madâr-e Kepleri (#)
Fr.: orbit keplérienne
The orbit of a spherical object of a finite mass around another spherical object, also of finite mass, governed by their mutual → gravitational forces only.
Fr.: orbite de Lissajous
A quasi-periodic path resembling a → Lissajous figure around the L1 or L2 → Lagrangian points of a two-body system. Lissajous orbits, resulting from a combination of planar and vertical components, are used by certain space telescopes (such as → WMAP, → Planck Satellite, and → Herschel Satellite) that are required to be in a stable position relative to the Earth and Sun while making long-term observations.
lunar orbit node
gereh-e madâri-ye mâh
Fr.: nœud de l'orbite lunaire
Same as → lunar node.
lunar sidereal orbital period
dowre-ye madâri-ye axtari-ye mâng
Fr.: période orbitale sidérale de la Lune
Same as → sidereal month.
minimum orbit intersection distance (MOID)
durâ-ye kamine-ye andarsekanj-e madâr
Fr.: distance minimale d'intersection d'une orbite
The minimum distance between the paths of two orbiting objects around a → primary. Such distance between an object and Earth is called Earth MOID.
The path followed by a body moving in a gravitational field. For bodies moving under the influence of a centrally directed force, without significant perturbation, the shape of the orbit must be one of the conic section family of curves (circle, ellipse, parabola, or hyperbola).
L. orbita "wheel track, course, circuit."
Madâr, from Ar.
Fr.: déclin d'orbite
A gradual change in the orbit of a spacecraft caused by aerodynamic drag of a planet's outer atmosphere and other forces.
1) madâri; 2) madârâl
Fr.: 1) orbital; 2) orbitale
1) Of or relating to an orbit.
orbital angular momentum
jonbâk-e zâviyeyi-ye madâri
Fr.: moment cinétique orbital, ~ angulaire ~
1) Mechanics: The → angular momentum
associated with the motion of a particle about an origin, equal to the cross product
of the position vector (r) with the linear momentum (p = mv):
L = r x p. Although r and p are constantly changing
direction, L is a constant in the absence of any external force on the system.
Also known as orbital momentum.
Fr.: axe orbital
Fr.: débris spatial
Objects in orbit around Earth created by humans, that no longer serve any useful purpose. They consist of everything from entire spent rocket stages and defunct satellites to explosion fragments, paint flakes, dust, and slag from solid rocket motors, and other small particles. Also called space junk and space waste.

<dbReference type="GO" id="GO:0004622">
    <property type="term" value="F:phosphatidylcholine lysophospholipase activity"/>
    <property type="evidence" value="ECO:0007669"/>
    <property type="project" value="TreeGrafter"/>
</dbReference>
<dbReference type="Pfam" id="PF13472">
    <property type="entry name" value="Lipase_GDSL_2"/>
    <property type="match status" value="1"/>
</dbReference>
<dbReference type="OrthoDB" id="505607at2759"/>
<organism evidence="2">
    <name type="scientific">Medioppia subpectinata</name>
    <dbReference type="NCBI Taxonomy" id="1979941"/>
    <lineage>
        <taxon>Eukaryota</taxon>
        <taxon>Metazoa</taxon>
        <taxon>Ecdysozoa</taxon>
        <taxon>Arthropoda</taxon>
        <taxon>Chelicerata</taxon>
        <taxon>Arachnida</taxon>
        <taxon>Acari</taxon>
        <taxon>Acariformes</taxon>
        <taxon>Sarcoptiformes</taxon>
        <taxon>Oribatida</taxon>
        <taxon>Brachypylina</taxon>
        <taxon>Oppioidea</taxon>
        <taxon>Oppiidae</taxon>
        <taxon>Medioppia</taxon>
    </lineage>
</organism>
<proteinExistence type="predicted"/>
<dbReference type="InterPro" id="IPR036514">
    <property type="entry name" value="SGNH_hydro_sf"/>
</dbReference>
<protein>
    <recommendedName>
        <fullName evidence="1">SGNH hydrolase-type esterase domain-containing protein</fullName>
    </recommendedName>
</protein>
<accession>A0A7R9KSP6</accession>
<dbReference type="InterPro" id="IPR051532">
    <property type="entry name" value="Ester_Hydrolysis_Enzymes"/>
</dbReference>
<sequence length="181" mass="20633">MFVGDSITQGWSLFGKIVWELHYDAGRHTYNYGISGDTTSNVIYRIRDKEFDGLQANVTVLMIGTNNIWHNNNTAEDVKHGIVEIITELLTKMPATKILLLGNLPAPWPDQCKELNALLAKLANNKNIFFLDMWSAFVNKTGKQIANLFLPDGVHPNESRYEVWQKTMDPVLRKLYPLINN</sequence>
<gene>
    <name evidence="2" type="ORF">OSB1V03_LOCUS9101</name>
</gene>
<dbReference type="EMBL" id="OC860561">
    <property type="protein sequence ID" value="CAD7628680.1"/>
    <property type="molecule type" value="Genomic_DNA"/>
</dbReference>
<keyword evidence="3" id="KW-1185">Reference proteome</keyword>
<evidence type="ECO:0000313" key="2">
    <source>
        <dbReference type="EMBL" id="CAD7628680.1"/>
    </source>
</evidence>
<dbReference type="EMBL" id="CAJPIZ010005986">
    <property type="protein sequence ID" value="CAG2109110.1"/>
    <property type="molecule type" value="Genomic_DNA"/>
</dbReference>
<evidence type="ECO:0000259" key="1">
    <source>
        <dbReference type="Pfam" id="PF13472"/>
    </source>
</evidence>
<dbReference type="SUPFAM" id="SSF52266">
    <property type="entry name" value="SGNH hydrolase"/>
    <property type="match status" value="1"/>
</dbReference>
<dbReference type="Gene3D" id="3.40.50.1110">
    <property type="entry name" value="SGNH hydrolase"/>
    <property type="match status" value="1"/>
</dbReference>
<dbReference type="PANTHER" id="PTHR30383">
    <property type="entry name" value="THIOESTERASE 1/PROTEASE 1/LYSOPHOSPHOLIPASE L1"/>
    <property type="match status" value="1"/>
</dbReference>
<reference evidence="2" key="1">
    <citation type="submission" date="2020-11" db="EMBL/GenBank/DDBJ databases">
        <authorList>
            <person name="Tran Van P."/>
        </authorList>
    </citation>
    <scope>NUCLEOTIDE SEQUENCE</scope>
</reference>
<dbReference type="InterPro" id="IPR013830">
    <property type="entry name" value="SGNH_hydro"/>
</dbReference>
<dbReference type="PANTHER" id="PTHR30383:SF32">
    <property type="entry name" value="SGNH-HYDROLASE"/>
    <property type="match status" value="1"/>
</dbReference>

elektron-e madâri (#)
Fr.: électron orbital
An electron contained within an atom which may be thought of as orbiting around the nucleus, in a manner analogous to the orbit of a planet around the Sun.
Fr.: élément orbital
Any of the six parameters needed to specify the → orbit of an object around a → primary body (such as a planet around the Sun or a satellite around the Earth) and give its position at any instant. Two of them define the size and the form of the orbit: → semi-major axis (a) and → eccentricity (e). Three angular values determine the orbit position in space: the → inclination (i) of the object's → orbital plane to the reference plane (such as the → ecliptic), the → longitude of ascending node (Ω), and the → argument of periapsis (ω). And finally the sixth element is the → time of periapsis passage which allows calculating the body's position along the orbit at any instant.
Fr.: énergie orbitale
Fr.: inclinaison orbitale
An → orbital element that defines the angle between the orbital plane of a solar system body (planet, comet, asteroid) and the plane of the ecliptic. The orbital inclination of the Earth's orbit is 0°; those of Mercury, Venus, and Mars are 7.01°, 3.39°, and 1.85° respectively.
Fr.: mainoeuvre orbitale
The moving of a spacecraft between two different orbits resulting from a change in its velocity (acceleration). Generally, manoeuvres are caused by → thrust from the spacecraft's motors.
Fr.: mainoeuvre orbitale
Fr.: migration orbitale
Theoretical prediction according to which a → giant planet, formed in the outer regions of a → protoplanetary disk, could migrate inward by losing → energy and → angular momentum as the result of → gravitational interactions with the remnants of the disk. This orbital migration could explain the presence of giant gaseous Jupiter-like planets (→ hot Jupiters) very close to their host stars.
Fr.: nœud orbital
One of the two points of intersection of the orbit of a secondary body with the plane of reference through the primary.
Fr.: paramètre orbital